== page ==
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The Iraq War...are we winning?
Tom Ricks is a veteran reporter who has covered the Iraq war extensively and has just written his second book on the topic, “The Gamble: General David Petraeus and the American Military Adventure in Iraq, 2006 through 2008.” [The first book was “Fiasco”.] Ricks appeared on “Meet the Press,” Feb. 8, and following are some of his thoughts, as told to moderator David Gregory.
“I think a lot of people back here [Washington, D.C.] incorrectly think the war is over….Ambassador Crocker, a very thoughtful diplomat, says that the events for which the Iraq war will be remembered have not yet happened….
“This year, ’09, is going to be a surprisingly tough year. You have a series of elections in Iraq (and) you’ve got American troop levels declining. General Odierno says that the really dangerous withdrawals come at the end of the year. We’re doing the easy troop withdrawals now, but down the road you start taking them out of areas that aren’t so secure…So they’re going to be holding national elections in Iraq just when we have fewer troops there….
“Basically the surge succeeded militarily, failed politically. And that was its purpose; not just to improve security, but to create a political breathing space in which national reconciliation (could take place)….What Gen. Odierno says, though, is that the Iraqis used the breathing space we created to step backwards, to become more sectarian. They’ve become more divided….
“American voters think we’re going to be out of Iraq in 16 months…What Gen. Odierno says in the book is he would like to see 35,000 American troops there in 2015….which means that Obama’s war in Iraq may be longer than Bush’s war in Iraq….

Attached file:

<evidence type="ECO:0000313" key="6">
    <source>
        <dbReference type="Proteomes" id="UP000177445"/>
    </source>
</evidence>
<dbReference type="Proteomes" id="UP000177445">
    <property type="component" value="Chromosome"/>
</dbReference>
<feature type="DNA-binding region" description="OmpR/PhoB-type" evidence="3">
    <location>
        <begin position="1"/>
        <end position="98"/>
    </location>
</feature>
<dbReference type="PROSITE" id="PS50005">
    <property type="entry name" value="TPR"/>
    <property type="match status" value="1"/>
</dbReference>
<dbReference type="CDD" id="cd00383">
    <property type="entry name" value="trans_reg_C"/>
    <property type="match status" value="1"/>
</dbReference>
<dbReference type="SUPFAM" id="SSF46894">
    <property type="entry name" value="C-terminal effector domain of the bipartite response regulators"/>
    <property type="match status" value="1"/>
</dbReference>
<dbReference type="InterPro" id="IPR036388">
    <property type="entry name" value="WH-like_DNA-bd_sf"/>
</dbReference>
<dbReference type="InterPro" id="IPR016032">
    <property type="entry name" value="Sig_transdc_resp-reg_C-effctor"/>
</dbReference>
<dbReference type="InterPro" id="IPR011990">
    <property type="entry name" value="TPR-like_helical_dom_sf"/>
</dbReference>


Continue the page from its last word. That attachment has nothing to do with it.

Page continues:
“This is an opinion you find the closer you get to Baghdad, but nobody there really expects this place to be a stable democracy.”
On addressing the question “Is the Middle East better off without Saddam?”
“(My worry is) we have a bunch of Iraqi generals out there who are not in any way people who subscribe to our values. The fewer American troops we have there, the more they can behave the way they want to. And what you’re going to see is a lot of new, little Saddams….You’re going to see situations, probably, where Iraqi forces don’t like a village, and so they just shoot artillery into it. These are not things the American military does. But if you don’t have American military around to stop it, that’s going to happen. You’re going to have Iraqi generals try to use American airpower to call in airstrikes on people they don’t like. You’re going to see politics waged violently, but we’re going to have less control of the situation. So my worry is that at the end of all this you have a bunch of new strong men. The difference is we trained and armed them.”
“Iran is probably the biggest winner. You’re seeing an extension of Iranian influence into Iraq that you haven’t had in the past. Iran has become a much greater power since the American invasion of Iraq. Iran has its fingers throughout the Iraqi government. This is something Gen. Odierno mentioned several months ago and got in some trouble for talking about so publicly. Iran really does worry me in this situation.”
On Afghanistan and Pakistan….
“It’s a war in Afghanistan and Pakistan. As a friend of mine said, it’s hard to win a war in Afghanistan when the enemy wants to fight it in the next country over, Pakistan….
“We could lose in Afghanistan. It would be unhappy, but not terrible for us. If you lose Pakistan, you end up having the mujahideen, Islamic extremists, with nuclear weapons. And that is a major al-Qaeda goal that we really do not want to see happen. I don’t think that Newsweek got it quite right the other day when they referred to Afghanistan as potentially Obama’s Vietnam. I think potentially Obama’s Vietnam is Pakistan….
“(Pakistan) is the problem from hell. It is a nightmare, and I have no idea how you actually solve it….
“You’ve got to wind up using the Pakistani military in some way to solve this problem. But the Pakistani military, in many cases, is the problem. You have a lot of al-Qaeda and Taliban sympathizers wearing Pakistani military uniforms.”